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October 5, 2011

Day 7: Lloydminister to Regina

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Day 7 was the drive from Llyodminister to Regina, via Moose Jaw. The border of Saskatchewan and Alberta is Husky Oil territory. We ended up passing by a lot of oil fields, which were kind of eerie, and a giant smoking refinery plant just outside Llyodminister. The Husky Oil Company has their operations plant in Llyodminister as well, and it stands cold at the end of the city strip, all 1960s modern with a Bauhausian ominence.

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October 4, 2011

Photos from the mid-point

Geographically, we reach the midpoint of our trip tomorrow in Winnipeg, MB.  As far as time goes, we are also around the midway mark.  We hope to be rolling into Ottawa for Canadian Thanksgiving on Monday, which will put us in Montreal on Tuesday.

With that in mind, here are some of the nicer, less “hipsta”, non-iPhone photos! Sorry for the formatting (still getting used to WordPress, and it is past bedtime!). Click on the small version to see the larger version!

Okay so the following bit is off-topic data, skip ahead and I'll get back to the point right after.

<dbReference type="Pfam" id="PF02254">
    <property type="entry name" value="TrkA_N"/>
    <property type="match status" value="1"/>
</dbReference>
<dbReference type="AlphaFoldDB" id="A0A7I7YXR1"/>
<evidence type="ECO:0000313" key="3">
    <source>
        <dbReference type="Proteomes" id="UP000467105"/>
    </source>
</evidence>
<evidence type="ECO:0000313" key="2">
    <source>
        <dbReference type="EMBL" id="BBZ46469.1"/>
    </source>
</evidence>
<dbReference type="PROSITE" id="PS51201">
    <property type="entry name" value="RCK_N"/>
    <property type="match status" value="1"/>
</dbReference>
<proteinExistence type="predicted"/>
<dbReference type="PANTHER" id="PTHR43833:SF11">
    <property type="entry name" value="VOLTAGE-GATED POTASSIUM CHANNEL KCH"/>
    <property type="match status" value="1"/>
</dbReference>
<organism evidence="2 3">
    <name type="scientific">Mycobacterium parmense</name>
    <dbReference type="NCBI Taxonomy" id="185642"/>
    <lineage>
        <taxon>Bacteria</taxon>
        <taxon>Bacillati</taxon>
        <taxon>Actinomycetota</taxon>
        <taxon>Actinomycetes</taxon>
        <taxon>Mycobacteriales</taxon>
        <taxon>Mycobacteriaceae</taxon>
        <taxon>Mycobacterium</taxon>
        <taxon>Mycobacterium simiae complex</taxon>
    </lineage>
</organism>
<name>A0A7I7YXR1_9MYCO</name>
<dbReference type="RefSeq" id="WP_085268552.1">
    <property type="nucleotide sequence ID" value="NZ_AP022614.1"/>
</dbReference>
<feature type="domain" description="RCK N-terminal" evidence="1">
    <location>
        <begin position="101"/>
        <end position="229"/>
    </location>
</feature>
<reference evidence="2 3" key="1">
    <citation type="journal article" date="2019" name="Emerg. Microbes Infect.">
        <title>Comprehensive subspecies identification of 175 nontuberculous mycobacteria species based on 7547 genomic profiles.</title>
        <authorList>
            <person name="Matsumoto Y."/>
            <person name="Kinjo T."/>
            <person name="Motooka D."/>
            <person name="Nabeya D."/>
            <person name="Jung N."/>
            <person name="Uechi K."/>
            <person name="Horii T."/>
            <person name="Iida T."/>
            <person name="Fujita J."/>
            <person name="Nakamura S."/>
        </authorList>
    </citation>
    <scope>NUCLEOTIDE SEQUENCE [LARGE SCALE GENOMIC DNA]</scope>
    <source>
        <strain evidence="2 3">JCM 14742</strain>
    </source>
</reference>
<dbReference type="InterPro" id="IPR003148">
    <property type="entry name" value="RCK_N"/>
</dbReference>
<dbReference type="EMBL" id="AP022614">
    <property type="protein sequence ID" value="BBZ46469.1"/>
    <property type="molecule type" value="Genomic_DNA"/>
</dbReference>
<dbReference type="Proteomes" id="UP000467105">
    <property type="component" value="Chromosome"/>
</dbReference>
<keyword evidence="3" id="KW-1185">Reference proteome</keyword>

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October 3, 2011

Day 6: Edmonton to Lloydminister

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Just pulled in to camp after Day 6 on the road. We left Edmonton this morning. Our first stop was in Glendon, at the 54th latitude, which makes it officially the furthest North the Hubby has ever been (I reached my northern-most milestone a long time ago, around Avola). Glendon is the home of a giant, 8 meter pierogie statue, which obviously made it worthy of a detour. It was also just in time for lunch, pierogies, of course!

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October 3, 2011

Day 4 & 5: Edmonton

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It’s been a busy couple of days, first the drive from Jasper to Edmonton, then a walking tour of downtown Edmonton all day yesterday. We are currently leaving Edmonton via Wayne Gretzky Drive, which takes us past Rexall Centre, home of the Edmonton Oilers. Here’s a rundown of the last few days!